On the face of it, UBI cuts against America’s deep-seated puritanical grain, particularly in the present neoliberal terrarium, which celebrates survival of the fittest and stigmatizes handouts. But UBI isn’t as fringe as it seems. Both Richard Nixon and Dr. Martin Luther King Jr. supported it, as did Hillary Clinton in her 2017 election post-mortem What Happened. Barack Obama recently plugged it in a speech on economic justice in South Africa. In 2017, an Oakland startup launched a UBI experiment by giving 3,000 residents $1,000 over five years and currently Chicago’s City Council is considering a similar plan. And in March 2018, UBI was adopted into the official platform of the statewide California Democratic Party, meaning that any politician seeking the party’s endorsement in the nation’s most populous state must agree that all Americans deserve money for being alive.
In 1971, the U.S. House of Representatives passed a federal UBI proposal that later died in the Senate. That same year, Seattle was one of four cities selected by the federal government to partake in “Income Maintenance Experiments.” Between 1971 and 1982, 4,800 Seattle families were given the inflation-adjusted equivalent of $23,000-$34,000 per year. Then as now, opponents of UBI feared it would encourage laziness. But a study on Seattle’s UBI pilot showed only a marginal workforce decline, most of it among young people suffering the recessions of the ‘70s and new mothers who could afford to leave the workforce to raise children.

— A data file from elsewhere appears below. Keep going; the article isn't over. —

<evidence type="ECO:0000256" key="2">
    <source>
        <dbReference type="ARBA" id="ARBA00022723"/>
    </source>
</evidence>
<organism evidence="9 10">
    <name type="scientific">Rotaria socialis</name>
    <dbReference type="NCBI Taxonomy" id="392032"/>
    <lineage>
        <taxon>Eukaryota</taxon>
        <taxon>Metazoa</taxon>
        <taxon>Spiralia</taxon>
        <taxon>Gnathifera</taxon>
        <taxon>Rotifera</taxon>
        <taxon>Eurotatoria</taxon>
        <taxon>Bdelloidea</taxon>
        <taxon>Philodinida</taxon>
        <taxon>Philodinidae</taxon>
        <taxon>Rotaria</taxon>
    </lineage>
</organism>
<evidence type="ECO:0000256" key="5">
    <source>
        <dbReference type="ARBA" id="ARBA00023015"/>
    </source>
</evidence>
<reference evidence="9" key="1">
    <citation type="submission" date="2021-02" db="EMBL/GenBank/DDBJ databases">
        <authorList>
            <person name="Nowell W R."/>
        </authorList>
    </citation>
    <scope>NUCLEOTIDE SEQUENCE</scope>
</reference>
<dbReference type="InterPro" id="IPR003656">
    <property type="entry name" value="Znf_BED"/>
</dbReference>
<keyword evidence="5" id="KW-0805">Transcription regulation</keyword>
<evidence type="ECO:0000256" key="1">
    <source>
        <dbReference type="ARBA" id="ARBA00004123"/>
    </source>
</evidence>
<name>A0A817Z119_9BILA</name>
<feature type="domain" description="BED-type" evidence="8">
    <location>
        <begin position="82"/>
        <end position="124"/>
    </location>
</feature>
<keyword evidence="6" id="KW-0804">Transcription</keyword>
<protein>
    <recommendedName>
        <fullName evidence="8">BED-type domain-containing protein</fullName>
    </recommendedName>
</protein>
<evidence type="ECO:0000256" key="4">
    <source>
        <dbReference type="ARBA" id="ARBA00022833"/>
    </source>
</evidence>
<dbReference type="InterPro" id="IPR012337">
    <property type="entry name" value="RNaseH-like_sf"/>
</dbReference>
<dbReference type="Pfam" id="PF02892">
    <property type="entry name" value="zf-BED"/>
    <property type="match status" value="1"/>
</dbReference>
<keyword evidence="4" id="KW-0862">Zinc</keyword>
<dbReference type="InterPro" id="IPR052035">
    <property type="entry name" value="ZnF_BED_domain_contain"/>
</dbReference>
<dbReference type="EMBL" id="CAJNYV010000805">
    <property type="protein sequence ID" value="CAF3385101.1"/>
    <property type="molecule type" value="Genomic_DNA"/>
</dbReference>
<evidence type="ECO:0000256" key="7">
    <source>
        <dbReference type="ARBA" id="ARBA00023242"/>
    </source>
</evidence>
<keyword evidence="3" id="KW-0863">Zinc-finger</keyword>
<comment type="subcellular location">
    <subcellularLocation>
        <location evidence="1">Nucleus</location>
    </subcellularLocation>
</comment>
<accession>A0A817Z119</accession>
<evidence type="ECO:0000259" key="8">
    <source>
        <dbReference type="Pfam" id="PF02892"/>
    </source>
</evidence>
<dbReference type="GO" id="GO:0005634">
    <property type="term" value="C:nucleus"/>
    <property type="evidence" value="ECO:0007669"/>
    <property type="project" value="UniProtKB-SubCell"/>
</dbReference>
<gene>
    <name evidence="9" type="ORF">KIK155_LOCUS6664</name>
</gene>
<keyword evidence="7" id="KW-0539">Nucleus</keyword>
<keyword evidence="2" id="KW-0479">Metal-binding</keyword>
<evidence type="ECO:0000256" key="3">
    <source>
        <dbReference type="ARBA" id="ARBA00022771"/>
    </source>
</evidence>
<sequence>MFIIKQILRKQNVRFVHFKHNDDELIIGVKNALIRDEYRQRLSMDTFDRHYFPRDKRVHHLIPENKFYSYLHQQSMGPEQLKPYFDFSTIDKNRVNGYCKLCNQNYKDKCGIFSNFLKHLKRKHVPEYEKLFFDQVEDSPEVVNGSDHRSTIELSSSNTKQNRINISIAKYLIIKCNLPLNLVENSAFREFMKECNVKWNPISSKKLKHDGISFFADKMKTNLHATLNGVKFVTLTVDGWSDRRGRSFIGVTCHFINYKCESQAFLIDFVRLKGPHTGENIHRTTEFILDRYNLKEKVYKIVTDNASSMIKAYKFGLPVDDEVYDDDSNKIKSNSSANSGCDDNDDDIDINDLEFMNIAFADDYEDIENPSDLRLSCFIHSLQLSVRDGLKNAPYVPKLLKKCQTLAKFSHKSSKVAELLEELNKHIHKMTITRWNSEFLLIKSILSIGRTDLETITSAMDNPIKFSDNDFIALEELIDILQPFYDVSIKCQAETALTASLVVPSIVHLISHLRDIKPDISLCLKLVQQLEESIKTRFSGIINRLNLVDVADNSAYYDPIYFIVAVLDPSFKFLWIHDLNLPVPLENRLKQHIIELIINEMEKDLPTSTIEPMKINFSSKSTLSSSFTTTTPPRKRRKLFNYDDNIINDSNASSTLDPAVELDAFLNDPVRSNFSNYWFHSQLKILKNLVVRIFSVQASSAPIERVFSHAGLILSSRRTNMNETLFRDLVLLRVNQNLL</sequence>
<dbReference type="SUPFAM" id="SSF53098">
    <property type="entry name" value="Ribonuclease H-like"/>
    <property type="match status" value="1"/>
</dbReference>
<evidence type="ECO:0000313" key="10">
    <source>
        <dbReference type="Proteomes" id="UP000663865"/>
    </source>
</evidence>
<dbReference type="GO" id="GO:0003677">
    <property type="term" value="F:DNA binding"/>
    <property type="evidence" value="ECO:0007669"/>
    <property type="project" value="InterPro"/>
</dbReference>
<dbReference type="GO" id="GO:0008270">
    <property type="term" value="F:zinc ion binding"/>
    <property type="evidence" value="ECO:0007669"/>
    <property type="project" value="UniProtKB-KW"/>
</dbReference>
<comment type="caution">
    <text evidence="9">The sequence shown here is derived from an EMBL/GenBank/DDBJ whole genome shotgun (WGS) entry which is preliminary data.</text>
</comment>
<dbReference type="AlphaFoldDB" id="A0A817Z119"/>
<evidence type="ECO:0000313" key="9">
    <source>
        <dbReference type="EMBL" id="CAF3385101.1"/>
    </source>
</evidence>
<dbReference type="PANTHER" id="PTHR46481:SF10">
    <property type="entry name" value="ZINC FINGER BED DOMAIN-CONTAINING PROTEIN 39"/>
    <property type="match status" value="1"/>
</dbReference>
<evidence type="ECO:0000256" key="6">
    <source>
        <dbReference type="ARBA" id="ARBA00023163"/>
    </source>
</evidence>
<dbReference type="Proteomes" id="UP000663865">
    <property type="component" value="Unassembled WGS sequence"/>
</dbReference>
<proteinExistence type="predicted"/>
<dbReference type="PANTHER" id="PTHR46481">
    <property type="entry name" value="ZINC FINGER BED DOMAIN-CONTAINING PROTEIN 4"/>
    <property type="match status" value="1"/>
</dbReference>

As with most American social reforms (see the ironic history of affirmative action), the country’s most privileged would likely be the first to fight UBI—and also the first to cash in on its implementation. Well-to-do whites raising families in affluent neighborhoods may bristle at the idea of giving weed-smoking slum-dwellers like Cassius money for nothing but would themselves benefit from an additional layer of economic security that would keep parents from working full-time jobs at a critical stage of family development. Allowing comfy citizens to become the political focus of UBI may be a useful political expedient for garnering popular support for it. All the same, UBI’s chief impact wouldn’t be on the comfortable but the disprivileged.
Along with public investments in schools and healthcare, UBI would present an opportunity for government to behave as more than just another high-priced vendor in the marketplace of goods and services that people require to stay alive. Capitalism—a system that supposedly thrives on competition—would be forced to compete materially and ideologically with a democracy that ensures citizens don’t have to take banal jobs to afford the basics. With so much meaningless work being done in the name of “productivity” and “company loyalty,” there’s a good chance capitalism would not survive the challenge. Just as study after study after study ties depression, chronic pain syndromes and overall negative health outcomes to workplace toxicity, UBI has been shown to increase health outcomes, decrease crime rates and improve overall happiness.
Tying the pursuit of happiness to hard labor intensifies capitalism’s link between one’s ability to sell their labor and their worth as a human being. If it weren’t for capitalism, we wouldn’t have the masterpiece that is Sorry to Bother You. But wouldn’t you rather have free money instead?